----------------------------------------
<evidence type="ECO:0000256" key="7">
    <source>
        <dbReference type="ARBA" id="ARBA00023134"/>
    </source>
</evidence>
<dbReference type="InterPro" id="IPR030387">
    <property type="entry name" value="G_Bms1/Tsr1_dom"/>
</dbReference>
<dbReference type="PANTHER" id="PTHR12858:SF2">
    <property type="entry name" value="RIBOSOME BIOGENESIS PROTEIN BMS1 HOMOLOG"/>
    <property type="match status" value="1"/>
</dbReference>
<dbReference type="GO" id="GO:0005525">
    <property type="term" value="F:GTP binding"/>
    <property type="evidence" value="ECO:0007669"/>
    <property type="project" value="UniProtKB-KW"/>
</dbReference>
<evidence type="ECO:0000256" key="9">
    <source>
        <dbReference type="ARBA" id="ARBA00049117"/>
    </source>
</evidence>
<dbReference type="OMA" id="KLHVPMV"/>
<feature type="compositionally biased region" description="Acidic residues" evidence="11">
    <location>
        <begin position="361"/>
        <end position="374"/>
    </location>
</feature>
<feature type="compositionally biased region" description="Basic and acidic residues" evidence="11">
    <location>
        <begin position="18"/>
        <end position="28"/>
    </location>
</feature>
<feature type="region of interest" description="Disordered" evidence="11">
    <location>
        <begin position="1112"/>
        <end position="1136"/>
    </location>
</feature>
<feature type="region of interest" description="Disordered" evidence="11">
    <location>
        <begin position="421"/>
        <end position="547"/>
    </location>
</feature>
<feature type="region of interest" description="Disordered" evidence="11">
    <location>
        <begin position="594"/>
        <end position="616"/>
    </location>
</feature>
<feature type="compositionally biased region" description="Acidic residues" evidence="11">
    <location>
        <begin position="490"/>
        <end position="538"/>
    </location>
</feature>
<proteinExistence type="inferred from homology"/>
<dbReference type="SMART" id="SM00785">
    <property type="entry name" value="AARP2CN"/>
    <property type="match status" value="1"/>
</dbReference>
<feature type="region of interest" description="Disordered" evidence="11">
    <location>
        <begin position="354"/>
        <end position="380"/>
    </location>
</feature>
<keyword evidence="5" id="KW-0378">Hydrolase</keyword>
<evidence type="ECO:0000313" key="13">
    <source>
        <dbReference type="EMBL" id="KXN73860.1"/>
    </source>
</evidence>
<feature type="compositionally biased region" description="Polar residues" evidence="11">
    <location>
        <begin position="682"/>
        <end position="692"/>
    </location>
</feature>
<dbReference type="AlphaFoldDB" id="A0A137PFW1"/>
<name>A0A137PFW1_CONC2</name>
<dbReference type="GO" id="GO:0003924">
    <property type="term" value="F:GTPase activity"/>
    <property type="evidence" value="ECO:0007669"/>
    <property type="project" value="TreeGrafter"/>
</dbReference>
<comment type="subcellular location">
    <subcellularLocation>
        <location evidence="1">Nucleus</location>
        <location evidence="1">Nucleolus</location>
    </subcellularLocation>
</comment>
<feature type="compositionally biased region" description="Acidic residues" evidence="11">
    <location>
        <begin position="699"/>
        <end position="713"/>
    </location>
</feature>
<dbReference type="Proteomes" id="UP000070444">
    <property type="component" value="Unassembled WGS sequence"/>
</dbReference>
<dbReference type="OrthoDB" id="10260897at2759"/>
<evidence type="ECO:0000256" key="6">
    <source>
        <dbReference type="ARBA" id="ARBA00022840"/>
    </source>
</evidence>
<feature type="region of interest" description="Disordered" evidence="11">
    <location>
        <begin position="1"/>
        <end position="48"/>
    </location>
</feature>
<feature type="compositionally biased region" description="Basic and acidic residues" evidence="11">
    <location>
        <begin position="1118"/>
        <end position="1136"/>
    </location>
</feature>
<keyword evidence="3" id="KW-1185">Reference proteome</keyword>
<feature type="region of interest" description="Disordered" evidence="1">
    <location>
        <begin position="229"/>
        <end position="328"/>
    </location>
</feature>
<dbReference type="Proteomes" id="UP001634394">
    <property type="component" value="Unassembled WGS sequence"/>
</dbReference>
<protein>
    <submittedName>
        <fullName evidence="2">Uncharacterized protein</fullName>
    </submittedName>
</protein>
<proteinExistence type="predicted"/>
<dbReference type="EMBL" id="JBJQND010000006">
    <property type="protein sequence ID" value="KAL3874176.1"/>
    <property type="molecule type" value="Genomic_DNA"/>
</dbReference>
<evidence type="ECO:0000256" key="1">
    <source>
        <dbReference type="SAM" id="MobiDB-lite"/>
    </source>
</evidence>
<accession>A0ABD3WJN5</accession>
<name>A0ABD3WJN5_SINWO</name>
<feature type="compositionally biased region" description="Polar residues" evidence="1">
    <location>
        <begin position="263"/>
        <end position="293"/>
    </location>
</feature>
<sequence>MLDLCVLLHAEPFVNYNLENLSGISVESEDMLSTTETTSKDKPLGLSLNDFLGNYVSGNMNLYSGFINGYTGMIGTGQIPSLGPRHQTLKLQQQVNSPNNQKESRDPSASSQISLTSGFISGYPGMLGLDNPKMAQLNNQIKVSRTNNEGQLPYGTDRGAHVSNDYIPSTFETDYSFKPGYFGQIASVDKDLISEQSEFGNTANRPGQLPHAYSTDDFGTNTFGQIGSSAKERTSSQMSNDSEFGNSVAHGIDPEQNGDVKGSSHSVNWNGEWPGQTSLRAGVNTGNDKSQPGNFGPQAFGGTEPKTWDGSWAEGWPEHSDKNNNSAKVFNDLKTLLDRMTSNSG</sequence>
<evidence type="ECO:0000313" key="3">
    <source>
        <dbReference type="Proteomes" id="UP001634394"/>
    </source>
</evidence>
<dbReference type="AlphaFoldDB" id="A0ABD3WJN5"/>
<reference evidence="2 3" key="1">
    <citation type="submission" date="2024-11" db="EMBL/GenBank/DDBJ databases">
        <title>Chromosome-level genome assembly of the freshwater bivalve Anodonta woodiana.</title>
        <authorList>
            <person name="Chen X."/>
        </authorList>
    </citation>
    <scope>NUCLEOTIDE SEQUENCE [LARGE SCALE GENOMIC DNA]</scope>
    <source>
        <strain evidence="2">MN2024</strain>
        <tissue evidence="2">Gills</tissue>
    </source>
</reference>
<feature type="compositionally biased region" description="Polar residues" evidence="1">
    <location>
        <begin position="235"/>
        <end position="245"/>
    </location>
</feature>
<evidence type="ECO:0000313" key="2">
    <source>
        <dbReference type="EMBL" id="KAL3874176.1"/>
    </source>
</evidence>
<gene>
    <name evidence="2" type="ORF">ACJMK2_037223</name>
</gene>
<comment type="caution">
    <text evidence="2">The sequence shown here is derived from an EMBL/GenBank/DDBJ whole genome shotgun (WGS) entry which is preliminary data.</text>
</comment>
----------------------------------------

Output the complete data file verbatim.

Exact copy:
<evidence type="ECO:0000256" key="7">
    <source>
        <dbReference type="ARBA" id="ARBA00023134"/>
    </source>
</evidence>
<dbReference type="InterPro" id="IPR030387">
    <property type="entry name" value="G_Bms1/Tsr1_dom"/>
</dbReference>
<dbReference type="PANTHER" id="PTHR12858:SF2">
    <property type="entry name" value="RIBOSOME BIOGENESIS PROTEIN BMS1 HOMOLOG"/>
    <property type="match status" value="1"/>
</dbReference>
<dbReference type="GO" id="GO:0005525">
    <property type="term" value="F:GTP binding"/>
    <property type="evidence" value="ECO:0007669"/>
    <property type="project" value="UniProtKB-KW"/>
</dbReference>
<evidence type="ECO:0000256" key="9">
    <source>
        <dbReference type="ARBA" id="ARBA00049117"/>
    </source>
</evidence>
<dbReference type="OMA" id="KLHVPMV"/>
<feature type="compositionally biased region" description="Acidic residues" evidence="11">
    <location>
        <begin position="361"/>
        <end position="374"/>
    </location>
</feature>
<feature type="compositionally biased region" description="Basic and acidic residues" evidence="11">
    <location>
        <begin position="18"/>
        <end position="28"/>
    </location>
</feature>
<feature type="region of interest" description="Disordered" evidence="11">
    <location>
        <begin position="1112"/>
        <end position="1136"/>
    </location>
</feature>
<feature type="region of interest" description="Disordered" evidence="11">
    <location>
        <begin position="421"/>
        <end position="547"/>
    </location>
</feature>
<feature type="region of interest" description="Disordered" evidence="11">
    <location>
        <begin position="594"/>
        <end position="616"/>
    </location>
</feature>
<feature type="compositionally biased region" description="Acidic residues" evidence="11">
    <location>
        <begin position="490"/>
        <end position="538"/>
    </location>
</feature>
<proteinExistence type="inferred from homology"/>
<dbReference type="SMART" id="SM00785">
    <property type="entry name" value="AARP2CN"/>
    <property type="match status" value="1"/>
</dbReference>
<feature type="region of interest" description="Disordered" evidence="11">
    <location>
        <begin position="354"/>
        <end position="380"/>
    </location>
</feature>
<keyword evidence="5" id="KW-0378">Hydrolase</keyword>
<evidence type="ECO:0000313" key="13">
    <source>
        <dbReference type="EMBL" id="KXN73860.1"/>
    </source>
</evidence>
<feature type="compositionally biased region" description="Polar residues" evidence="11">
    <location>
        <begin position="682"/>
        <end position="692"/>
    </location>
</feature>
<dbReference type="AlphaFoldDB" id="A0A137PFW1"/>
<name>A0A137PFW1_CONC2</name>
<dbReference type="GO" id="GO:0003924">
    <property type="term" value="F:GTPase activity"/>
    <property type="evidence" value="ECO:0007669"/>
    <property type="project" value="TreeGrafter"/>
</dbReference>
<comment type="subcellular location">
    <subcellularLocation>
        <location evidence="1">Nucleus</location>
        <location evidence="1">Nucleolus</location>
    </subcellularLocation>
</comment>
<feature type="compositionally biased region" description="Acidic residues" evidence="11">
    <location>
        <begin position="699"/>
        <end position="713"/>
    </location>
</feature>
<dbReference type="Proteomes" id="UP000070444">
    <property type="component" value="Unassembled WGS sequence"/>
</dbReference>
<dbReference type="OrthoDB" id="10260897at2759"/>
<evidence type="ECO:0000256" key="6">
    <source>
        <dbReference type="ARBA" id="ARBA00022840"/>
    </source>
</evidence>
<feature type="region of interest" description="Disordered" evidence="11">
    <location>
        <begin position="1"/>
        <end position="48"/>
    </location>
</feature>
<feature type="compositionally biased region" description="Basic and acidic residues" evidence="11">
    <location>
        <begin position="1118"/>
        <end position="1136"/>
    </location>
</feature>
<keyword evidence="3" id="KW-1185">Reference proteome</keyword>
<feature type="region of interest" description="Disordered" evidence="1">
    <location>
        <begin position="229"/>
        <end position="328"/>
    </location>
</feature>
<dbReference type="Proteomes" id="UP001634394">
    <property type="component" value="Unassembled WGS sequence"/>
</dbReference>
<protein>
    <submittedName>
        <fullName evidence="2">Uncharacterized protein</fullName>
    </submittedName>
</protein>
<proteinExistence type="predicted"/>
<dbReference type="EMBL" id="JBJQND010000006">
    <property type="protein sequence ID" value="KAL3874176.1"/>
    <property type="molecule type" value="Genomic_DNA"/>
</dbReference>
<evidence type="ECO:0000256" key="1">
    <source>
        <dbReference type="SAM" id="MobiDB-lite"/>
    </source>
</evidence>
<accession>A0ABD3WJN5</accession>
<name>A0ABD3WJN5_SINWO</name>
<feature type="compositionally biased region" description="Polar residues" evidence="1">
    <location>
        <begin position="263"/>
        <end position="293"/>
    </location>
</feature>
<sequence>MLDLCVLLHAEPFVNYNLENLSGISVESEDMLSTTETTSKDKPLGLSLNDFLGNYVSGNMNLYSGFINGYTGMIGTGQIPSLGPRHQTLKLQQQVNSPNNQKESRDPSASSQISLTSGFISGYPGMLGLDNPKMAQLNNQIKVSRTNNEGQLPYGTDRGAHVSNDYIPSTFETDYSFKPGYFGQIASVDKDLISEQSEFGNTANRPGQLPHAYSTDDFGTNTFGQIGSSAKERTSSQMSNDSEFGNSVAHGIDPEQNGDVKGSSHSVNWNGEWPGQTSLRAGVNTGNDKSQPGNFGPQAFGGTEPKTWDGSWAEGWPEHSDKNNNSAKVFNDLKTLLDRMTSNSG</sequence>
<evidence type="ECO:0000313" key="3">
    <source>
        <dbReference type="Proteomes" id="UP001634394"/>
    </source>
</evidence>
<dbReference type="AlphaFoldDB" id="A0ABD3WJN5"/>
<reference evidence="2 3" key="1">
    <citation type="submission" date="2024-11" db="EMBL/GenBank/DDBJ databases">
        <title>Chromosome-level genome assembly of the freshwater bivalve Anodonta woodiana.</title>
        <authorList>
            <person name="Chen X."/>
        </authorList>
    </citation>
    <scope>NUCLEOTIDE SEQUENCE [LARGE SCALE GENOMIC DNA]</scope>
    <source>
        <strain evidence="2">MN2024</strain>
        <tissue evidence="2">Gills</tissue>
    </source>
</reference>
<feature type="compositionally biased region" description="Polar residues" evidence="1">
    <location>
        <begin position="235"/>
        <end position="245"/>
    </location>
</feature>
<evidence type="ECO:0000313" key="2">
    <source>
        <dbReference type="EMBL" id="KAL3874176.1"/>
    </source>
</evidence>
<gene>
    <name evidence="2" type="ORF">ACJMK2_037223</name>
</gene>
<comment type="caution">
    <text evidence="2">The sequence shown here is derived from an EMBL/GenBank/DDBJ whole genome shotgun (WGS) entry which is preliminary data.</text>
</comment>